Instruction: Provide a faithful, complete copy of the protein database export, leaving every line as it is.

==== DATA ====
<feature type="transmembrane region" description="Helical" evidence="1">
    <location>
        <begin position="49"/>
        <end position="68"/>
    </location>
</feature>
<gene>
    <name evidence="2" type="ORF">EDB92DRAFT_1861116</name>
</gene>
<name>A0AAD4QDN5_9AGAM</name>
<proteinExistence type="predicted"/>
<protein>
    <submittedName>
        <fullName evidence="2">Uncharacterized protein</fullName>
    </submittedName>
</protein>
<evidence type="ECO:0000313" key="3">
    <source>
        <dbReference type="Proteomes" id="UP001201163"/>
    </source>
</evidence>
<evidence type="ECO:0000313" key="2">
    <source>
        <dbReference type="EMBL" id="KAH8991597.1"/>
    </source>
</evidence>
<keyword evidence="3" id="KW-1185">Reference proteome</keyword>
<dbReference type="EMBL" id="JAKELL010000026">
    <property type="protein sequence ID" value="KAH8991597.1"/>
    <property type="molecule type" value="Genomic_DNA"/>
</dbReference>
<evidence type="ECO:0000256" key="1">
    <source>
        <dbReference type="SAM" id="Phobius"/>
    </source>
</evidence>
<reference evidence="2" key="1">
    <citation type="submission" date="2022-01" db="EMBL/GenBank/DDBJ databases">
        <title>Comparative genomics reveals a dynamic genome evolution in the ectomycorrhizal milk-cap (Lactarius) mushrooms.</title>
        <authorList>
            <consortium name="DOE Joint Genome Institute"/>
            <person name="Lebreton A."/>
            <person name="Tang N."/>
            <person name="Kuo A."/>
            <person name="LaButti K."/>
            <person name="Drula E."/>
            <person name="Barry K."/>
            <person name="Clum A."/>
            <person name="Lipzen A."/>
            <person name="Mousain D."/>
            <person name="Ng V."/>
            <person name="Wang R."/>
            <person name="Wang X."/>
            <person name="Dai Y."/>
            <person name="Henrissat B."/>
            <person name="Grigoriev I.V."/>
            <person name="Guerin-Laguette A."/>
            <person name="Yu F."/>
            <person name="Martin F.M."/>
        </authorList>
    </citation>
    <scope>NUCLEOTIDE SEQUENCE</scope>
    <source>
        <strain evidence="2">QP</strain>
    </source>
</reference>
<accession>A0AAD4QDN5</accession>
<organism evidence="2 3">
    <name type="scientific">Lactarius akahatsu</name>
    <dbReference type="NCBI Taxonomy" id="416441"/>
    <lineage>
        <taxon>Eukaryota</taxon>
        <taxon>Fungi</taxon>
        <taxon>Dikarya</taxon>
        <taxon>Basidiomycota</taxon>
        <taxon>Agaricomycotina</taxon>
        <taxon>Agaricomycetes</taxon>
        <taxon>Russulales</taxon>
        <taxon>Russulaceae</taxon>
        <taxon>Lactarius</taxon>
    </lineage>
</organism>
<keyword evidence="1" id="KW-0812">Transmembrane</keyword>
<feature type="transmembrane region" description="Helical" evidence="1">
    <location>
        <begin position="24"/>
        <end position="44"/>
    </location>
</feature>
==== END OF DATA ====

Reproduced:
<feature type="transmembrane region" description="Helical" evidence="1">
    <location>
        <begin position="49"/>
        <end position="68"/>
    </location>
</feature>
<gene>
    <name evidence="2" type="ORF">EDB92DRAFT_1861116</name>
</gene>
<name>A0AAD4QDN5_9AGAM</name>
<proteinExistence type="predicted"/>
<protein>
    <submittedName>
        <fullName evidence="2">Uncharacterized protein</fullName>
    </submittedName>
</protein>
<evidence type="ECO:0000313" key="3">
    <source>
        <dbReference type="Proteomes" id="UP001201163"/>
    </source>
</evidence>
<evidence type="ECO:0000313" key="2">
    <source>
        <dbReference type="EMBL" id="KAH8991597.1"/>
    </source>
</evidence>
<keyword evidence="3" id="KW-1185">Reference proteome</keyword>
<dbReference type="EMBL" id="JAKELL010000026">
    <property type="protein sequence ID" value="KAH8991597.1"/>
    <property type="molecule type" value="Genomic_DNA"/>
</dbReference>
<evidence type="ECO:0000256" key="1">
    <source>
        <dbReference type="SAM" id="Phobius"/>
    </source>
</evidence>
<reference evidence="2" key="1">
    <citation type="submission" date="2022-01" db="EMBL/GenBank/DDBJ databases">
        <title>Comparative genomics reveals a dynamic genome evolution in the ectomycorrhizal milk-cap (Lactarius) mushrooms.</title>
        <authorList>
            <consortium name="DOE Joint Genome Institute"/>
            <person name="Lebreton A."/>
            <person name="Tang N."/>
            <person name="Kuo A."/>
            <person name="LaButti K."/>
            <person name="Drula E."/>
            <person name="Barry K."/>
            <person name="Clum A."/>
            <person name="Lipzen A."/>
            <person name="Mousain D."/>
            <person name="Ng V."/>
            <person name="Wang R."/>
            <person name="Wang X."/>
            <person name="Dai Y."/>
            <person name="Henrissat B."/>
            <person name="Grigoriev I.V."/>
            <person name="Guerin-Laguette A."/>
            <person name="Yu F."/>
            <person name="Martin F.M."/>
        </authorList>
    </citation>
    <scope>NUCLEOTIDE SEQUENCE</scope>
    <source>
        <strain evidence="2">QP</strain>
    </source>
</reference>
<accession>A0AAD4QDN5</accession>
<organism evidence="2 3">
    <name type="scientific">Lactarius akahatsu</name>
    <dbReference type="NCBI Taxonomy" id="416441"/>
    <lineage>
        <taxon>Eukaryota</taxon>
        <taxon>Fungi</taxon>
        <taxon>Dikarya</taxon>
        <taxon>Basidiomycota</taxon>
        <taxon>Agaricomycotina</taxon>
        <taxon>Agaricomycetes</taxon>
        <taxon>Russulales</taxon>
        <taxon>Russulaceae</taxon>
        <taxon>Lactarius</taxon>
    </lineage>
</organism>
<keyword evidence="1" id="KW-0812">Transmembrane</keyword>
<feature type="transmembrane region" description="Helical" evidence="1">
    <location>
        <begin position="24"/>
        <end position="44"/>
    </location>
</feature>